In accordance with University Policy, the Examiner may grant an extension of the due date of an assignment in extenuating circumstances.
If electronic submission of assessments is specified for the course, students will be notified of this in the course Introductory Book and on the USQ Study Desk. All required electronic submission must be made through the Assignment Drop Box located on the USQ Study Desk for the course, unless directed otherwise by the examiner of the course. The due date for an electronically submitted assessment is the date by which a student must electronically submit the assignment. The assignment files must be submitted by 11.55pm on the due date using USQ time (as displayed on the clock on the course home page; that is, Australian Eastern Standard Time).
If the method of assessment submission is by written, typed or printed paper-based media students should (i) submit to the Faculty Office for students enrolled in the course in the on-campus mode, or (ii) mail to the USQ for students enrolled in the course in the external mode. The due date for the assessment is the date by which a student must (i) submit the assessment for students enrolled in the on-campus mode, or (ii) mail the assessment for students enrolled in the external mode.
The Faculty will NOT normally accept submission of assessments by facsimile or email.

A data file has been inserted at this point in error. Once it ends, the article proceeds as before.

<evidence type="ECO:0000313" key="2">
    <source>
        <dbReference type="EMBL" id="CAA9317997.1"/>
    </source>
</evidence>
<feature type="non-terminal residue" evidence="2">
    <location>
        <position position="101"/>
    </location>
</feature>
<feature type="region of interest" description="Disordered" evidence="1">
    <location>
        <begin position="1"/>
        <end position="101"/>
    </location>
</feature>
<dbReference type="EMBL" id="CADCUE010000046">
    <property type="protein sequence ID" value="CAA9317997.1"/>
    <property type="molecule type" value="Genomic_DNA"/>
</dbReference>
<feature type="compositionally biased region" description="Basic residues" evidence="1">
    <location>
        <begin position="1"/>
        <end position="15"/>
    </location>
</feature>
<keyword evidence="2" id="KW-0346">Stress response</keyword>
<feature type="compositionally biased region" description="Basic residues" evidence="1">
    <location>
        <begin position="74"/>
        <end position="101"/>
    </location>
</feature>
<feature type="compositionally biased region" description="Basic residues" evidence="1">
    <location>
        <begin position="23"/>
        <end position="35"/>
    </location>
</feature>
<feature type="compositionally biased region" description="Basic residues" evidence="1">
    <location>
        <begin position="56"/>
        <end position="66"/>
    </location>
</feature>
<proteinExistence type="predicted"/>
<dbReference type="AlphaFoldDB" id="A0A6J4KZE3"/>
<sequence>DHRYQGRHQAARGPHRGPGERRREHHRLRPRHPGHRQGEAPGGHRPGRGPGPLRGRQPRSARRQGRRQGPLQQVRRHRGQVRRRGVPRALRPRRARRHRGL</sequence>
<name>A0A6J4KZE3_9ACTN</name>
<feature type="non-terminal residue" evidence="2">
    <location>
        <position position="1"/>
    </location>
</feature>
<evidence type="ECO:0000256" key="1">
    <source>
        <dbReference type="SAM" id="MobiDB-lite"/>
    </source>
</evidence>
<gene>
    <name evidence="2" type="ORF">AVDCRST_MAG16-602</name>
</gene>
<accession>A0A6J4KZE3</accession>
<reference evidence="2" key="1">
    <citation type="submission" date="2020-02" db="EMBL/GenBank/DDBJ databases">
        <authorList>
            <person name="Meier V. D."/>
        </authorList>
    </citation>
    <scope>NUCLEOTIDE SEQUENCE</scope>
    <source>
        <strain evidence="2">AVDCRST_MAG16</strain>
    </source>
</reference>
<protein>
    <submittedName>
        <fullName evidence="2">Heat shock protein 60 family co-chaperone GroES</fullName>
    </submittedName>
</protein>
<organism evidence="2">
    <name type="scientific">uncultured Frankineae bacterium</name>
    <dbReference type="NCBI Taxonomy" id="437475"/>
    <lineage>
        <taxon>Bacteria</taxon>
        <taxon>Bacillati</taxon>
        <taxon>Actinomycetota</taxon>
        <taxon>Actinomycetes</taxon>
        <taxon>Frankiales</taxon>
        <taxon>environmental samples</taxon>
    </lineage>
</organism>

Students who do not have regular access to postal services for the submission of paper-based assessments, or regular access to Internet services for electronic submission, or are otherwise disadvantaged by these regulations may be given special consideration. They should contact the examiner of the course to negotiate such special arrangements prior to the submission date.
Students who have undertaken all of the required assessments in a course but who have failed to meet some of the specified objectives of a course within the normally prescribed time may be awarded the temporary grade: IM (Incomplete - Make up). An IM grade will only be awarded when, in the opinion of the examiner, a student will be able to achieve the remaining objectives of the course after a period of non-directed personal study.
Students who, for medical, family/personal, or employment-related reasons, are unable to complete an assignment or to sit for an examination at the scheduled time may apply to defer an assessment in a course. Such a request must be accompanied by appropriate supporting documentation. One of the following temporary grades may be awarded IDS (Incomplete - Deferred Examination); IDM (Incomplete Deferred Make-up); IDB (Incomplete - Both Deferred Examination and Deferred Make-up).
Harvard (AGPS) is the referencing system required in this course. Students should use Harvard (AGPS) style in their assignments to format details of the information sources they have cited in their work. The Harvard (AGPS) style to be used is defined by the USQ Library's referencing guide. http://www.usq.edu.au/library/referencing
To be assured of receiving a passing grade, students must be judged to have made a genuine effort to contribute to the work of the team, by other team members.
Students will normally enrol in the ENG3111 Technology Design Project course during the last year of the three year Bachelor of Engineering Technology degree program.